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Thieves gouging gas lines to tap fuel from cars, trucks

As fast as the $3-a-gallon gas was going into Judy Nixon’s delivery truck last Tuesday it was dribbling all over the ground. She could hear it, smell it as the cool liquid made contact with the warm pavement beneath her Mazda pickup and quickly evaporated.

She had a hole in her gas line, or so she thought. Nixon called her boss at Motion Auto Supply, Jeff Keen, who instructed her to drive on empty until they got the problem fixed. Their in-house mechanic caught wind of the matter and diagnosed the problem without even getting on his back.

“He said, ‘it’s been cut. Someone did the same thing on the North Side,’” Keen said.

And not only cut, but bandaged back together in a manner that would allow a midnight surgeon to pull back the dressing nightly and let the hole weep $30 or $40 of fuel into a gas can.

It took several weeks of record-high fuel prices, but last week, Spokane Valley finally began seeing the underbelly of its car culture, vehicles altered so they can be tapped for sustenance again and again like bleeding cows, brisk sales of after-market locking gas caps and rumors of sleepless meth addicts conspiring to tap a Montana to Spokane petroleum pipeline for easy fuel.

Recently some local convenience stores were adding a twist to their longstanding rule that customers prepay for fuel if they’re filling up at the pumps farthest from the store and closest to the street to prevent gas drive-offs. Now customers at the pumps closest to the store and within full view of the cashier would be required to pony up before fueling.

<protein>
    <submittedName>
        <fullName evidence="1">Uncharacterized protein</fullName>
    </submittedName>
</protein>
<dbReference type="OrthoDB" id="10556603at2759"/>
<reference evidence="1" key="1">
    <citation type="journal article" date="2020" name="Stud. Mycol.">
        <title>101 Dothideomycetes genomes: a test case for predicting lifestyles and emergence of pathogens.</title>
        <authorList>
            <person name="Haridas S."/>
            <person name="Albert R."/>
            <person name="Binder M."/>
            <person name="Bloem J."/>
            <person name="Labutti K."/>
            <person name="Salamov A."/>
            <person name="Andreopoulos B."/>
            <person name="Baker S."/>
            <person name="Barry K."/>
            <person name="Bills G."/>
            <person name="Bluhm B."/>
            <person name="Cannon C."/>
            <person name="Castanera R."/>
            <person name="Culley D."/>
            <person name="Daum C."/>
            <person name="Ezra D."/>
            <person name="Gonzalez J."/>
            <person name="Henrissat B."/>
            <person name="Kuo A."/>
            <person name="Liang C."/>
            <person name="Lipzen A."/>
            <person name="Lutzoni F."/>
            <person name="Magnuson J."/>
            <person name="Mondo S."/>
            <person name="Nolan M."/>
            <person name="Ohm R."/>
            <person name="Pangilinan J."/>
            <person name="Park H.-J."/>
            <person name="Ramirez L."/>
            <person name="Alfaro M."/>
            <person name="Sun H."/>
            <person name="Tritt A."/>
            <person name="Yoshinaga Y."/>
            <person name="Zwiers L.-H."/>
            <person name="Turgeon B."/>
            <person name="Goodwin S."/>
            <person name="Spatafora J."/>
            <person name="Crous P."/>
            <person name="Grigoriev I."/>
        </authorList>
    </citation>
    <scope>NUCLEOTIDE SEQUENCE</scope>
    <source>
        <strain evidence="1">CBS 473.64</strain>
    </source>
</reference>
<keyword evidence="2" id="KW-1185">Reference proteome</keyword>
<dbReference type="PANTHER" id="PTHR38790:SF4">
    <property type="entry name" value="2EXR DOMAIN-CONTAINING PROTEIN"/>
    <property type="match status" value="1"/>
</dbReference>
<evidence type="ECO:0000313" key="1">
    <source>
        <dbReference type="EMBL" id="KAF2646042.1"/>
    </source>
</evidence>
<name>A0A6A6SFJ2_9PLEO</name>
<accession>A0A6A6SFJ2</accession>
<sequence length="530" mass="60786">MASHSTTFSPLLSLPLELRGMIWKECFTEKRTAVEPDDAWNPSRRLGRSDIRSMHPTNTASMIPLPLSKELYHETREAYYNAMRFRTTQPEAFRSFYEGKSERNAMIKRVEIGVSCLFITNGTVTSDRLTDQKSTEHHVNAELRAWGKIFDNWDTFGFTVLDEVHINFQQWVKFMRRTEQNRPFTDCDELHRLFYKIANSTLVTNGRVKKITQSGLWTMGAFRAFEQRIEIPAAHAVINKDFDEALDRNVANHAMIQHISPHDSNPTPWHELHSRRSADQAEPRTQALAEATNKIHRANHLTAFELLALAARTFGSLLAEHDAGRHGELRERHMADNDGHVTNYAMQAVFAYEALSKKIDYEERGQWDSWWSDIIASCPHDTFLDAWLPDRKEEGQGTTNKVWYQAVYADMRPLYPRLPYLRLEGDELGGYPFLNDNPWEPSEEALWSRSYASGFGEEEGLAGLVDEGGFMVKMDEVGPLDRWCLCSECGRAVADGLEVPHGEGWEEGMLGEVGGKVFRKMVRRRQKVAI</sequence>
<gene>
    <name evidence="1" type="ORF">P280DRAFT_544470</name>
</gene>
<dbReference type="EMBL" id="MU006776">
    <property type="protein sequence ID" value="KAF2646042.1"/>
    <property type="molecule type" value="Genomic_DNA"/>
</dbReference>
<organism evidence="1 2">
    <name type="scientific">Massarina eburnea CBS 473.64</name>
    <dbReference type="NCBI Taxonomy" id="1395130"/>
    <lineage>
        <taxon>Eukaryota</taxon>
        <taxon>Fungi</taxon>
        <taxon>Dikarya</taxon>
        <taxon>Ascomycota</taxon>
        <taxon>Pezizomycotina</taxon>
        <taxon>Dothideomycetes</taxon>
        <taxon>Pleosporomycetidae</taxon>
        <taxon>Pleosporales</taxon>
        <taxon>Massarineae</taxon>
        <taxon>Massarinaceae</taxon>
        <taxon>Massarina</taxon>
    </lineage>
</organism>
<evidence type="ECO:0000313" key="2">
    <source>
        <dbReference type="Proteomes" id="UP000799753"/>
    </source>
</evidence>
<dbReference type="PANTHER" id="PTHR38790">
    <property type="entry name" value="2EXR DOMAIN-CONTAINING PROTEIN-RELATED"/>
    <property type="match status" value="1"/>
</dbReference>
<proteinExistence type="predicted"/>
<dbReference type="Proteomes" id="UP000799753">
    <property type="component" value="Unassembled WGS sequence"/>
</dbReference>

Friday, Dave Wyrick, a Spokane County Sheriff’s spokesman, said he hadn’t heard of the altered gas lines at Motion Auto, but he wasn’t surprised. Crime statistics for Spokane County and Spokane Valley will be mapped in a couple weeks, at which time Wyrick said law enforcement will be able to track any trends in the gas thefts.

Keen said he has heard of one other person walking into a local auto parts store and asking for a replacement fuel hose.

It’s not often that a car’s fuel hose goes out and few stores keep a big stock, he said. Motion had to replace two hoses in Spokane Valley in addition to the one on the North Side. The damage puts the brakes on a business, for which time is everything.

There’s an all-hands-on-deck feel to the Motion Auto office, where clerks spend the entire day with a phone pinched between their ears and shoulders. If ever there was an evolutionary impulse for a third human hand, this could be the pool from which one crawls. Here lie all the ingredients, the manic strain of adaptability, endangered survivability and dim fluorescent lighting.

On the front wall is a marker board with the names of six drivers spelled out in a frantic scrawl, their destinations hanging beneath them like airport departure times. In two weeks, Motion Auto’s four Spokane area stores go through $5,000 worth of gas even without the $3 a gallon price. Each parts runner travels 100 to 150 miles daily. In Spokane Valley, those miles are logged between the Interstate 90-Freya Road overpass and the rural crossroads of Otis Orchards.

Keen wonders out loud about how long his store will be able to deliver parts without raising its rates to match gas prices, or how many replacement hoses he’ll need if the gas thefts continue. It wouldn’t take too many thefts and lost hours to make the business’ profits evaporate and if that happens, it will smell like gasoline.

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